Moldovan President Mihai Ghimpu
by Tammy Lynch
If Russian President Dmitry Medvedev was asked today to choose an appropriate city in which to hold the Commonwealth of Independent States summit, it’s a safe bet Chisinau wouldn’t be his pick. Despite protestations of good will, peace and love from both sides, there’s no escaping the fact that Russia and Moldova aren’t exactly running hand-in-hand through a field of daisies.
It all began, of course, with a pesky uprising, followed by an even peskier election that ousted the ruling Communist Party of Moldova from power. Despite often battling with Russia, particularly over its support for the separatist republic of Transnistria, Communist President Vladimir Voronin had seriously wooed Medvedev and Prime Minister Vladimir Putin recently. Voronin may have hoped that their (cautious) support would prop up his floundering regime. It didn’t.
Voronin remains in parliament, but was forced to resign as President following the success of a “liberal” coalition in the parliamentary elections and the creation of the Alliance for European Integration. It is this irritatingly named coalition government that will greet Medvedev in Chisinau, instead of the expected Communist fair-weather friend.
Even more, Medvedev will meet Moldova President Mihai Ghimpu just days after Ghimpu referred to his country and Romania as “brothers,” declaring – “We are Romanians.”
Prime Minister Vlad Filat followed on Ghimpu’s statements by announcing plans to reverse the Communist government decision to teach “integrated” history – a blend of Russian and Romania history. The country will now focus on Romanian history. If the government fulfills this proposal, Moldovan school children will learn a lot less about Russia. Filat also announced that the name of the “Moldovan” language may be changed to “Romanian,” because, “Moldovan people speak in Romanian like Americans speak in English.”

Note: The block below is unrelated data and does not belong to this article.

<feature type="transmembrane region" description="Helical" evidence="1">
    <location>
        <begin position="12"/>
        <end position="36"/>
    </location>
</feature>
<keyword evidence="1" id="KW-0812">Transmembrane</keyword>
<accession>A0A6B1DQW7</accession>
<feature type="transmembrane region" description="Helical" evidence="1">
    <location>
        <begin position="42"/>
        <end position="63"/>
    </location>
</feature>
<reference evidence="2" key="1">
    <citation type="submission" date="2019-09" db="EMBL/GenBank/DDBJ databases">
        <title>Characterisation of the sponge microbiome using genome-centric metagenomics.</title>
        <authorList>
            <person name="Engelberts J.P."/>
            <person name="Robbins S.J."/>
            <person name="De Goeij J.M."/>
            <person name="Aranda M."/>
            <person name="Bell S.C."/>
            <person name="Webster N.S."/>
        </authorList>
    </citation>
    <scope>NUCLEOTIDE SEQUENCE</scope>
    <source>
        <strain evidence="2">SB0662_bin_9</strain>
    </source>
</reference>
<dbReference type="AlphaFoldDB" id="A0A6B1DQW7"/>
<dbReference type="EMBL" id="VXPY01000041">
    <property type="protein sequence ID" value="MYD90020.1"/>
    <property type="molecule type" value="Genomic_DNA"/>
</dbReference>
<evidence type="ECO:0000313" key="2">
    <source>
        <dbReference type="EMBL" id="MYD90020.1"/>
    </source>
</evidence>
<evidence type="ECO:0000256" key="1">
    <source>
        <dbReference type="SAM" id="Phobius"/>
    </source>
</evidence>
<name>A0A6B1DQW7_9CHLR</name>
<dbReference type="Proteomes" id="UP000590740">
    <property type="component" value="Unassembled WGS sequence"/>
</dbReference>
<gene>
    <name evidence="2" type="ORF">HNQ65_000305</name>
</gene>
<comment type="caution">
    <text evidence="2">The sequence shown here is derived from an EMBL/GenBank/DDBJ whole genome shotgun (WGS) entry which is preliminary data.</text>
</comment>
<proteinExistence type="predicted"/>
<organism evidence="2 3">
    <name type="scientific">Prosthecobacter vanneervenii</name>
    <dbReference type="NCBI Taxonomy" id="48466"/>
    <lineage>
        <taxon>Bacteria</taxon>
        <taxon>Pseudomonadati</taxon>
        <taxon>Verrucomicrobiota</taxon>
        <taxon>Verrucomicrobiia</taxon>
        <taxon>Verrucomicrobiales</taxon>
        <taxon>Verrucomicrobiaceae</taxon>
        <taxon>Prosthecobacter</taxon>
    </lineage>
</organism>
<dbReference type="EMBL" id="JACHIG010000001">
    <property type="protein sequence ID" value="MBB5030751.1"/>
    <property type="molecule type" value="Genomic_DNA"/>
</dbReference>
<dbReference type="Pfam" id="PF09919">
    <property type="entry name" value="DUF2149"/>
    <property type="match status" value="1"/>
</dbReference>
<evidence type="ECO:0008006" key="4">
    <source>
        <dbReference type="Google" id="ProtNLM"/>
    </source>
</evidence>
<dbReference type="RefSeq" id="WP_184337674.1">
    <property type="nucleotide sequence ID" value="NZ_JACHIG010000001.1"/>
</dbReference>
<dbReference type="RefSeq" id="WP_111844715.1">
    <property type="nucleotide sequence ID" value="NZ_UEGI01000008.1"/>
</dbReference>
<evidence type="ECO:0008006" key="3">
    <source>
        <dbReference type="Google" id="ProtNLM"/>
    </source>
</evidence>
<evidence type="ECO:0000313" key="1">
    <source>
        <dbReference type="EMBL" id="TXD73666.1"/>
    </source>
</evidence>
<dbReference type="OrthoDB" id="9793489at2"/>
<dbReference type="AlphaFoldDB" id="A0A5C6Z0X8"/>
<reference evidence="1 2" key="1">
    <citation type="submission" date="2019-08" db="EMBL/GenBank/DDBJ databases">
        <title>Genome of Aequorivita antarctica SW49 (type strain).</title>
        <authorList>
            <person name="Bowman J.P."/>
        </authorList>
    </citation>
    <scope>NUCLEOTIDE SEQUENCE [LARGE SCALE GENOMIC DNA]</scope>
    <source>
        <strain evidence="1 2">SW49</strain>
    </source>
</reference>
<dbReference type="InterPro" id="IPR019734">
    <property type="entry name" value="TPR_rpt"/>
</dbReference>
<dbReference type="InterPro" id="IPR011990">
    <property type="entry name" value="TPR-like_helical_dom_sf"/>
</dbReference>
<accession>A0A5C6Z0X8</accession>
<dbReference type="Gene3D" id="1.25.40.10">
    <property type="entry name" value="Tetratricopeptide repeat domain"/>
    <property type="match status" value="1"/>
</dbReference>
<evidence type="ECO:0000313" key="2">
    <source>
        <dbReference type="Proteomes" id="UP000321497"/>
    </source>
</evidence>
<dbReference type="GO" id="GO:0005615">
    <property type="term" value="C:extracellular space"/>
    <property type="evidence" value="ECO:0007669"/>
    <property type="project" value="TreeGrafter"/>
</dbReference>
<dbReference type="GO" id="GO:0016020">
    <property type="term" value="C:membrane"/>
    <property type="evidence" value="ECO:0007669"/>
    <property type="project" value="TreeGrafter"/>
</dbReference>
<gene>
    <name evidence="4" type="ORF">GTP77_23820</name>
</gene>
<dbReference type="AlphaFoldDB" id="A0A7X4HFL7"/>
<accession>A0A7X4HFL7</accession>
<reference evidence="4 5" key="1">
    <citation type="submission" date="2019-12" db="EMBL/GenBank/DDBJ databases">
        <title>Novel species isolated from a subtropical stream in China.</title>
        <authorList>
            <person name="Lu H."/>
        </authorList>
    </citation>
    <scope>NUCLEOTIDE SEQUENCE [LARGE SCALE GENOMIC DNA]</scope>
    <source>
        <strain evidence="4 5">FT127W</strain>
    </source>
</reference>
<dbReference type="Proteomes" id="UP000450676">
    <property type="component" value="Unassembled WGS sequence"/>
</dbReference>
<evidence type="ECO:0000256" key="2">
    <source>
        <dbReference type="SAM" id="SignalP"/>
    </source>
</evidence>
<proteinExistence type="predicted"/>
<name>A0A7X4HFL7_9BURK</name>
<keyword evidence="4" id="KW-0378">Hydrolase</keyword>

But, have no fear, Mr. Medvedev. There are already signs that these policies, as well as the plan to carefully but aggressively pursue EU integration, are causing some friction within the country.
A blog from the RFE/RL Moldovan Service, for example, criticized the focus on language. Natalia Morari asks, “Are we now going to justify every extremist who is inflaming ethnic tensions simply because he speaks Romanian? Or are we going to condemn free-thinking people espousing democratic values just because Russian is their first language?”
In the 2004 census, approximately 16% of Moldovans listed Russian as their “language of first use.” About another 8% listed another language, such as Ukrainian and Gagauz. Therefore, approximately one-quarter of the population may not be pleased with the focus on the Romanian language. It is also not entirely clear whether all members of the government coalition agree. In fact, there are ominous signs that they do not. By focusing on language and identity, the coalition just may complicate the already difficult task of forcing through vital economic reforms.
And, of course, Mr. Medvedev, you always have Transnistria. That deeply frozen conflict likely will provide Moldovan authorities much angst for many years to come, while allowing Russia to maintain its foothold at the western edge of the old Union.
So, President Medvedev, while this isn’t the Moldova you would have chosen, it’s really not as bad as it seems. And anyway, at least President Ghimpu is there. He could have avoided the summit like the Central Asian states. But that’s another story.